[meteorite-list] Mars Rover Opportunity Update: December 16, 2015 - January 3, 2016
From: Ron Baalke <baalke_at_meteoritecentral.com>
Date: Fri, 15 Jan 2016 16:13:00 -0800 (PST)
OPPORTUNITY UPDATE: Opportunity Welcomes Winter Solstice -
sols 4229-4246, December 16, 2015-January 03, 2016
Opportunity is inside 'Marathon Valley' on the west rim of Endeavour Crater.
The rover is positioned on steep, north-facing slopes for improved solar
array energy production.
The winter solstice occurred on Sol 4246 (Jan. 3, 2016), although solar
insolation already started to improve. The near-term objective is to position
the rover to be able to grind a high-value surface target with the Rock
Abrasion Tool (RAT). This target may hold some of the clues as to the
origin of the clay spectral signature detected in Marathon Valley.
On Sol 4229 (Dec. 16, 2015), Opportunity bumped about 14 inches (35 centimeters)
to set up for an extended in-situ (contact) science campaign through the
holiday season. Over the holiday period, Opportunity proceeded to use
the robotic arm to collect Microscopic Imager (MI) mosaics of the surface
targets as well as place the Alpha Particle X-ray Spectrometer (APXS)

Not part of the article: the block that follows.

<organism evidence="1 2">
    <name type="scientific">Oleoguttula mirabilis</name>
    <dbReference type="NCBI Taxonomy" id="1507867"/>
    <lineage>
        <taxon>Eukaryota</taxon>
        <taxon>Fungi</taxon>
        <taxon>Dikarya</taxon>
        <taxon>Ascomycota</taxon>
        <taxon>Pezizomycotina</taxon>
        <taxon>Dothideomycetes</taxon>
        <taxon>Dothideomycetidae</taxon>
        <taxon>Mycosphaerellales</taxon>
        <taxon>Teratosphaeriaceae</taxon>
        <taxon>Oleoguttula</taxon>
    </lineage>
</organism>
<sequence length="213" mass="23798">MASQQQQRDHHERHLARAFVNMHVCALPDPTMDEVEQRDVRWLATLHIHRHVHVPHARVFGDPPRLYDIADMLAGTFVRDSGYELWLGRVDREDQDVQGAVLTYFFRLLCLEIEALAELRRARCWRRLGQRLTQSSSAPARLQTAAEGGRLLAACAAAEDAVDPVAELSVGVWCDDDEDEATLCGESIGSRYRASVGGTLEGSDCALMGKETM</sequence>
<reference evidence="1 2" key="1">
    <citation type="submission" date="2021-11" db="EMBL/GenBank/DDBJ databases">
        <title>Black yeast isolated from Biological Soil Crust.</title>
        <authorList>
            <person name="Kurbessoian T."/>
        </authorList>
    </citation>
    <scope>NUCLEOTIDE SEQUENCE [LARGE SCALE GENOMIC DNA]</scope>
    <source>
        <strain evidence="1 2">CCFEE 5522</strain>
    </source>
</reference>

for surface elemental analysis. Winter power levels and late Odyssey passes
made planning difficult with some sols being used as recharge days.
On Sol 4234 (Dec. 22, 2015), Opportunity was able to use the RAT to brush
the surface target 'Pvt. John Potts.' This was followed with more MI mosaics
and APXS measurements. On Sol 4244 (Jan. 1, 2016), the RAT was used again,
this time to grind (1 millimeter) into the surface target. More MI mosaics
and APXS elemental analysis of the ground target followed.
As of Sol 4246 (Jan. 3, 2016), the solar array energy production was 449
watt-hours with an atmospheric opacity (Tau) of 0.414 and an improved
solar array dust factor of 0.658.
Total odometry is 26.50 miles (42.65 kilometers), more than a marathon.
Received on Fri 15 Jan 2016 07:13:00 PM PST